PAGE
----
RAM complexity CRAM . We indicate an algorithm’s performance using the notation CI/O , CRAM . We use the standard external memory or disk-access machine (DAM) model of Aggarwal and Vitter [1] to analyze the I/O complexity. The DAM model allows block transfers between any two levels of the memory hierarchy. In this paper, we denote the smaller level by RAM or main memory and the larger level by disk or external memory. 4

5

In our analyses, we model each sieving algorithm as if it writes the list of primes to an appendonly output tape (i.e., the algorithm cannot read from this tape). All other memory used by the algorithm counts towards its working set size. Sieves are also less effective at computing P [a, b]. For primality-test algorithms, one simply checks the b − a + 1 candidate primes, whereas sieves generally require computing many primes smaller than a.

2

In the DAM model, main memory is divided into M words, and the disk is modeled as arbitrarily large. Data is transferred between RAM and disk in blocks of B words. The I/O cost of an algorithm is the number of block transfers it induces [1, 33]. We use the RAM model for counting operations. It costs O(1) to compare, multiply, or add machine words. As in the standard RAM, a machine word has Ω(log N ) bits. The prime table P [N ] is represented as a bit array that is stored on disk. We set P [i] = 1 when we determine that i is prime and set P [i] = 0 when we determine that i is composite. The prime table fills O(N/ log N ) words.6 We are interested in values of N such that P [N ] is too large to fit in RAM.

1.2

Sieving to Optimize Both I/Os and Operations

Let’s begin by analyzing the sieve of Eratosthenes. Each prime is used in turn to eliminate composites, so the ith prime pi touches all multiples of pi in the array. If pi < B, every block √ is touched. As pi gets larger, every dpi /Beth block is touched. We bound the I/Os P N by i=2 N/(Bdpi /Be) ≤ N log log N . In short, this algorithm exhibits essentially no locality of reference, and for large N , most instructions induce I/Os. Thus, the na¨ıve implementation of the sieve of Eratosthenes runs in hΘ(N log log N ), Θ(N log log N )i. Section 2 gives descriptions of other sieves. For large N (e.g., N = Ω(M 2 )), most of these sieves also have poor I/O performance. For example, the segmented sieve of Eratosthenes [7] also requires hΘ(N log log N ), Θ(N log log N )i. The sieve of Atkin [6] requires hO(N/ log log N ), O(N/ log log N )i. On the other hand, the primality-checking sieve based on AKS has good I/O performance but worse RAM performance, running in hΘ (N/(B log N )) , Θ(N logc N )i, as long as M = Ω (logc N ).7 As a lead-in to our approach given in Section 3, we show how to improve the I/O complexity of the na¨ıve sieve of Eratosthenes (based on Sch¨ohage √ et al.’s algorithm on Turing Machines [12, 28]) as follows. Compute the primes up to N recursively. Then for each prime, make a list of all its multiples. The total number of elements in all lists is O(N log log N ). Sort using an I/O-optimal sorting algorithm, and remove duplicates: this is the list of all composites. Take the complement of this list. The total I/O-complexity N is dominated by the sorting step, that is, O( N B (log log N )(logM/B B )). Although this is a considerable improvement in the number of I/Os, the number of operations grows by a log factor to O(N D log N log log N ). Thus, this implementation of theEsieve of N Eratosthenes runs in O( N B (log log N )(logM/B B )), O(N log N log log N ) . In our analysis of the I/O complexity of diverse prime-table algorithms, one thing becomes clear. All known fast algorithms that produce prime numbers, or equivalently composite numbers, do so out of order. Indeed, sublinear sieves seem to require the careful representation of integers according to some order other than by value. Consequently, the resulting primes or composites need to be permuted. In RAM, permuting values (or equivalently, sorting small integers) is trivial. In external memory, permuting values is essentially as slow as sorting [1]. Therefore, our results will involve 6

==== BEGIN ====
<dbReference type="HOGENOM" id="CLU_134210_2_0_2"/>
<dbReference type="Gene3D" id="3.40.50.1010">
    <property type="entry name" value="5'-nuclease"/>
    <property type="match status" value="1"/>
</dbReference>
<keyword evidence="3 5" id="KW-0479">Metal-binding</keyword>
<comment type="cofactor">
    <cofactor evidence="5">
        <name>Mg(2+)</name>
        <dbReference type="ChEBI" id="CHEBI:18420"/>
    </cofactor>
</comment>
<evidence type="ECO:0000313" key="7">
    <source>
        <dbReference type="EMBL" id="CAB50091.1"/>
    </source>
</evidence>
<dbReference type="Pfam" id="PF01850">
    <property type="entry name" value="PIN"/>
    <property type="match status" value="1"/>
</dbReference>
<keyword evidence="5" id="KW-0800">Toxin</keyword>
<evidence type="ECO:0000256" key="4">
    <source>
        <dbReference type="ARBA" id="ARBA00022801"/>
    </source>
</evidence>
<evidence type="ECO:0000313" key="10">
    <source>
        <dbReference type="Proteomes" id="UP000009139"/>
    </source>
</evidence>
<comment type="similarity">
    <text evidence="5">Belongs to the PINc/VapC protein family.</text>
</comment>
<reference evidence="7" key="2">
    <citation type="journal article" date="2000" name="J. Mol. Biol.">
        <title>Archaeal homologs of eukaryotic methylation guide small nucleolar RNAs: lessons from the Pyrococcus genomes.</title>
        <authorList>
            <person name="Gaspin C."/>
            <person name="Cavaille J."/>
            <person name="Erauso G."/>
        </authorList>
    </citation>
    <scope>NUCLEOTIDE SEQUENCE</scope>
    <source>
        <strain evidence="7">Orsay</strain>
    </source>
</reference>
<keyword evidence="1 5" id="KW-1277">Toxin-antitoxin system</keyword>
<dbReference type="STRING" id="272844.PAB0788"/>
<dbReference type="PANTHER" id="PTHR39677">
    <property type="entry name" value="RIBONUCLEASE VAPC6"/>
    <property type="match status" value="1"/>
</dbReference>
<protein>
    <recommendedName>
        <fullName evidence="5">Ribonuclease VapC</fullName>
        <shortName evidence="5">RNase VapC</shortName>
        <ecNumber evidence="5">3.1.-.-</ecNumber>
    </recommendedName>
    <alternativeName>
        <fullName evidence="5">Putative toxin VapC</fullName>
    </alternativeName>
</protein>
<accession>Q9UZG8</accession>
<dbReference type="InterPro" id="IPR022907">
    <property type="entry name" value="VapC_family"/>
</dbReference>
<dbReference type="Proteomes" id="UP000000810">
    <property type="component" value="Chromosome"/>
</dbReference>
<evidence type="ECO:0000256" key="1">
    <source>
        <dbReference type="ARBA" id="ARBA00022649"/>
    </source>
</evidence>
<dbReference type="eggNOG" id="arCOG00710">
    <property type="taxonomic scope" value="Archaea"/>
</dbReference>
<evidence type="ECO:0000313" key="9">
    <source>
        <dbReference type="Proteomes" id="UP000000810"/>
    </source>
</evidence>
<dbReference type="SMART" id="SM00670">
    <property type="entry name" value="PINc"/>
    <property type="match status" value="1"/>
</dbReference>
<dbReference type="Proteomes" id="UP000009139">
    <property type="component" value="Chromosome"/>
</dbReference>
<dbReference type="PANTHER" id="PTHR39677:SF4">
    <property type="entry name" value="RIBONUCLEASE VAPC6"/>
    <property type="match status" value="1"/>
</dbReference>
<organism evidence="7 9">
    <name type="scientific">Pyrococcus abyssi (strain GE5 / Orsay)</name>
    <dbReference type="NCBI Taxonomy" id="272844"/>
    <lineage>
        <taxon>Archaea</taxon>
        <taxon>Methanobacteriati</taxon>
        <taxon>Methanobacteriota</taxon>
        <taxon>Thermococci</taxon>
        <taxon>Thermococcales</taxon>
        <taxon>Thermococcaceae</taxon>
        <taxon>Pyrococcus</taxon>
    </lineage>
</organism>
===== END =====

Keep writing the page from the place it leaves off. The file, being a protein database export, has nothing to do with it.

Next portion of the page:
It is possible to compress this table using known prime-density theorems, decreasing the space usage further. 7 Here the representation of P [N ] matters most, because the I/O complexity depends on the size (and cost to scan) P [N ]. For most other sieves in this paper, P [N ] is represented as a bit array and the I/O cost to scan P [N ] is a lower-order term.

3

sorting bounds. Until an in-order sieve is produced, all fast external-memory algorithms are likely to involve sorting.

1.3

Our Contributions

The results in this paper comprise a collection of data structures based on buffer trees [3] and external-memory priority queues [3–5] that allow prime tables to be computed quickly, with less computation than sorting implies. We present data structures for efficient implementation of the sieve of Eratosthenes [17], the linear sieve of Gries and Misra [15] (henceforth called the GM linear sieve), the sieve of Atkin [6], and the sieve of Sorenson [31]. Our algorithms work even when N M . Table 1 summarizes our main results. Throughout, we use the notation SORT (x) = x x logM/B B ). Thus, the I/O lower bound of permuting x elements can be written as O( B min(SORT (x) , x) [1]. The GM linear sieve and the sieve of Atkin both slightly outperform the classical sieve of Eratosthenes. The sieve of Sorenson on the other hand induces far fewer I/O operations, but the RAM complexity is dependent on some number-theoretic unknowns, and may be far higher. √ Note that SoE and Atkins use O( N ) working space, whereas GM Linear and Sorenson use O(N ) working space, which is consistent with our observation that working space is not predictive of the I/O complexity of an algorithm. Sieve SoE §3